AdRoll is an ad retargeting platform that allows merchants and product manufacturers to show ads for their products on other people's sites.  This isn't really new, since you see ads for third-party products on Web sites every day, but theirs is a little different.  When you go to a retailer's site, partners with AdRoll will leave a cookie on your computer through JavaScript that tracks when you looked at a particular item.  Other partners with AdRoll, including ad vendors like Facebook, will dig up these cookies and immediately commence a "live auction" that will sell ad space to the highest bidders.  This determines exactly what you see, if you've looked at a lot of things.  It's easy to find out about this when you click the tiny "About This Ad" button in the corner of each ad.  There, you can find out exactly who's behind this and how to turn it off in the context of Facebook only.  It's not going to stop the snooping, nor ads presented on other affiliate pages.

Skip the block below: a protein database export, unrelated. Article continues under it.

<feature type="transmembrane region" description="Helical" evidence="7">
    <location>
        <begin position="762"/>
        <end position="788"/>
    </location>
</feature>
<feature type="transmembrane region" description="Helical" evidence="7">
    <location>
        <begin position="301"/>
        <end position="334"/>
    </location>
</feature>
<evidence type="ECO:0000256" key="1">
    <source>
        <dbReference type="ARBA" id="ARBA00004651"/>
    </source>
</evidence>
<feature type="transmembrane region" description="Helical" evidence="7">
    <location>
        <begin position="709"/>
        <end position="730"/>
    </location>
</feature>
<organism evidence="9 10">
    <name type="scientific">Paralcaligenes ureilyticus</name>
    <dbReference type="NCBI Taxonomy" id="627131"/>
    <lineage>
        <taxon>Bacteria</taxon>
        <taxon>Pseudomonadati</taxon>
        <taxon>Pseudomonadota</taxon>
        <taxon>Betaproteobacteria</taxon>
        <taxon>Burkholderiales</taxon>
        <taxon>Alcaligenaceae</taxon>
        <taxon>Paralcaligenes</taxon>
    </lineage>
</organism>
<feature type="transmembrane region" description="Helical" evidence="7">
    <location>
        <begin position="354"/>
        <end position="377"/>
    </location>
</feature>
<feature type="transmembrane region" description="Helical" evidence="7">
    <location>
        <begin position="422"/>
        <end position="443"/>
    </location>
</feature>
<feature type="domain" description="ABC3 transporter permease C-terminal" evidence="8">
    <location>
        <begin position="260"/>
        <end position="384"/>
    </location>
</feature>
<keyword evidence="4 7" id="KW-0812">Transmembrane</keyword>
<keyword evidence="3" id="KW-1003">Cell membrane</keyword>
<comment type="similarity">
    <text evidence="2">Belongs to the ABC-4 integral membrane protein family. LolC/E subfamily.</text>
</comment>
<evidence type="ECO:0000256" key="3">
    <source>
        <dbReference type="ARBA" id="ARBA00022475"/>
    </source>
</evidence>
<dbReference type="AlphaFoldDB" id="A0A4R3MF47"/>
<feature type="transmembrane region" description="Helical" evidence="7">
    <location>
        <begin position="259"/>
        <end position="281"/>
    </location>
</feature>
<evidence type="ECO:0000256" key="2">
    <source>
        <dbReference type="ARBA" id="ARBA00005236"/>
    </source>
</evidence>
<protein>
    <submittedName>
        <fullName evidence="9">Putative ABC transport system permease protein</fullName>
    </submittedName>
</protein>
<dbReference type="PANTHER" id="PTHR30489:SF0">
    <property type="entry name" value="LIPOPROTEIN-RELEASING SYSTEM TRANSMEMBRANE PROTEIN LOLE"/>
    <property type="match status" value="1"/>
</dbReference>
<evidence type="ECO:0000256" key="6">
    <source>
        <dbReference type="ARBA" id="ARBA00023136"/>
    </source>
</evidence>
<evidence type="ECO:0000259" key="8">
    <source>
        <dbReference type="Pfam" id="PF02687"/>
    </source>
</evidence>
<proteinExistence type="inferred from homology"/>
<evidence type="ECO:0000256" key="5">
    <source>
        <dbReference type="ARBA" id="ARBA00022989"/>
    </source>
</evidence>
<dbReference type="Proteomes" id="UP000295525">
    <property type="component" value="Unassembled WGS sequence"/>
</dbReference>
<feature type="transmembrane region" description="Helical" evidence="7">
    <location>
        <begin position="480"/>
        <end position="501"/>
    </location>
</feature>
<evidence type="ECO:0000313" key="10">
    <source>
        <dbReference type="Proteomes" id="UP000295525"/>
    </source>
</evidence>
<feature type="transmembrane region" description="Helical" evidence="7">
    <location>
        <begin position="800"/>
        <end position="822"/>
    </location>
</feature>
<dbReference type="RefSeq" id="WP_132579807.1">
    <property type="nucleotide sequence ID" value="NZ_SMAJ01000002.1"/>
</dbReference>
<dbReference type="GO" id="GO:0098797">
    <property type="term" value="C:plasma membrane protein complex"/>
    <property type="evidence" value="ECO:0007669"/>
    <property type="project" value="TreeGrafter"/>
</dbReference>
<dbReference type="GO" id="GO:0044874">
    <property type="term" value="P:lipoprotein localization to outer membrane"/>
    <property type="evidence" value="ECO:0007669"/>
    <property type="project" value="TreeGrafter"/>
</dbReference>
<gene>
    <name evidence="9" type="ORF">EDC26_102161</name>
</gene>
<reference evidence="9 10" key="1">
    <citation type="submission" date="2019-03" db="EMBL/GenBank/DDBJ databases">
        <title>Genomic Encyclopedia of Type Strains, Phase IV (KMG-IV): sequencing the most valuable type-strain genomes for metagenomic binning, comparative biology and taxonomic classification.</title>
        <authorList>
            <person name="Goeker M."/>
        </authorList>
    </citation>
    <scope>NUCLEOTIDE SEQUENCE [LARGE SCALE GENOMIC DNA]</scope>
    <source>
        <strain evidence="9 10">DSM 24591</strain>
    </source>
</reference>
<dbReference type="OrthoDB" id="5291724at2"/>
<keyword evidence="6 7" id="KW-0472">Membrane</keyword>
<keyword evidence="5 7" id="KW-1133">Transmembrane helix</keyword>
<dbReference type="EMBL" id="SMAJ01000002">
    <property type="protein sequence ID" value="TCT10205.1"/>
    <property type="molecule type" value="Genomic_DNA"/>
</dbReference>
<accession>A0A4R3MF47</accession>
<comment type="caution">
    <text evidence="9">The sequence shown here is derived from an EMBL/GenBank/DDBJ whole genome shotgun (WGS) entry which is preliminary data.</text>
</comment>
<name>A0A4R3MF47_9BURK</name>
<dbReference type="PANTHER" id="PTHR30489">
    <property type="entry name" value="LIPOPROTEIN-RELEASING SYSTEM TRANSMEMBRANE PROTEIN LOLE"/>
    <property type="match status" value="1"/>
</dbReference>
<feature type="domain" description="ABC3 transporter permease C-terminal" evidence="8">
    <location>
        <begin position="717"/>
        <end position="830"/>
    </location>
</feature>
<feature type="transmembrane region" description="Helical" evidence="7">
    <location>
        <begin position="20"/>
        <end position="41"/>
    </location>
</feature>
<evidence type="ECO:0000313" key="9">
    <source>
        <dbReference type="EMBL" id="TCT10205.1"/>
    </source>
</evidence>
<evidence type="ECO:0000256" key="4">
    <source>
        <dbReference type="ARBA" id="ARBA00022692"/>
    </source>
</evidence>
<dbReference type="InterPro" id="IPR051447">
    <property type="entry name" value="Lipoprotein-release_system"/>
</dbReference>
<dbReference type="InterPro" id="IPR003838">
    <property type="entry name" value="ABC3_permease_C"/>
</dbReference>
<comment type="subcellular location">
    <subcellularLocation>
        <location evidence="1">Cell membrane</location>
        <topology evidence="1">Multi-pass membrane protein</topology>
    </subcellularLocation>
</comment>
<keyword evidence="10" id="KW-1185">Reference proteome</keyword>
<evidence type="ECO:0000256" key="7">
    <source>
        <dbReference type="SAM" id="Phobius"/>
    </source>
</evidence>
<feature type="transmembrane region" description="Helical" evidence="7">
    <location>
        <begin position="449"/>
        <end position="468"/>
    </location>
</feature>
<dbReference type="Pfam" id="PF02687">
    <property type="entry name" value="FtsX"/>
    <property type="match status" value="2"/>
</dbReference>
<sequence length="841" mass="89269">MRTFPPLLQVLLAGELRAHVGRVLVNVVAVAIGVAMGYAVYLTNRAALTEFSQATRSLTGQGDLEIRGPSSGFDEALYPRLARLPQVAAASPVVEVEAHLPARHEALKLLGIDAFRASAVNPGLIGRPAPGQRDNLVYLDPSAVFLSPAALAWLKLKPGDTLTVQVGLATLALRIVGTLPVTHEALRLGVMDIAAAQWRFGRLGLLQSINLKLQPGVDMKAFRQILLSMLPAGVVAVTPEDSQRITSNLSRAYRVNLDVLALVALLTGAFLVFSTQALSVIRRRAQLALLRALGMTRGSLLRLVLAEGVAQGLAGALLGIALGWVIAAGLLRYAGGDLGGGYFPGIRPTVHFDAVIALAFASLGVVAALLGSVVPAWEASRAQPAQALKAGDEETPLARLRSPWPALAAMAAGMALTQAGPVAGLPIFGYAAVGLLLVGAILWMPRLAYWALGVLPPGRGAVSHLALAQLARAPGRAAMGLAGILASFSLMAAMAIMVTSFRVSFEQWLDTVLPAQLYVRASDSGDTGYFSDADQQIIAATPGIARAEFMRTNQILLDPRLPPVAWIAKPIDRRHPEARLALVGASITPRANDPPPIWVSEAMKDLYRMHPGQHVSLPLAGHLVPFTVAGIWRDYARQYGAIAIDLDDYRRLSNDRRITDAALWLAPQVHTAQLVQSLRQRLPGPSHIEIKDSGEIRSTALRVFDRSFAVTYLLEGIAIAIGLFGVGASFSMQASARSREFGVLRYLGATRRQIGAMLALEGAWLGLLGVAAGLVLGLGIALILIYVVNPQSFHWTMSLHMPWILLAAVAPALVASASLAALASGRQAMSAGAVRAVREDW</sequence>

So, here's how it goes down from the manufacturer's or retailer's page:


<!-- AdRoll code below -->
<script type="text/javascript">
adroll_adv_id = <alphanumeric key>;
adroll_pix_id = <alphanumeric key>;
(function () {
    var old_onLoad = window.onload;
    window.onload = function() {
        adrollLoaded = true;
        js = document.createElement("script");
        host = ((document.location.protocol == "https:") ? "https://s.adroll.com" : "http://a.adroll.com");
        js.setAttribute('async', 'true');
        js.type = "text/javascript";
        js.src = host + adrollSourceJS;
        ((document.getElementsByTagName('head') || [null])[0] ||
document.getElementsByTagName('script')[0].parentNode).appendChild(js);
        if (old_onLoad) { old_onLoad() } 
    };
}());
</script>

<!-- end AdRoll code -->

First, the advertisement text & picture ID is set.  Then, the function that runs Javascript as soon as the page has finished loading is stored off in another variable, then reset to run the AdRoll code.  This other variable is then included so the original onLoad code still gets run.

I used to have the code that Facebook generated in order to show the ads, but alas I've since blocked this service & can no longer see the code.  It looked not static but generated on the server side, so it probably wouldn't be relevant to show.  It did actually reference some sort of PHP page to generate the image, IIRC, and when I wrote "wget <that PHP url>" on my Linux machine, I sure enough was able to download the ad's graphic for myself.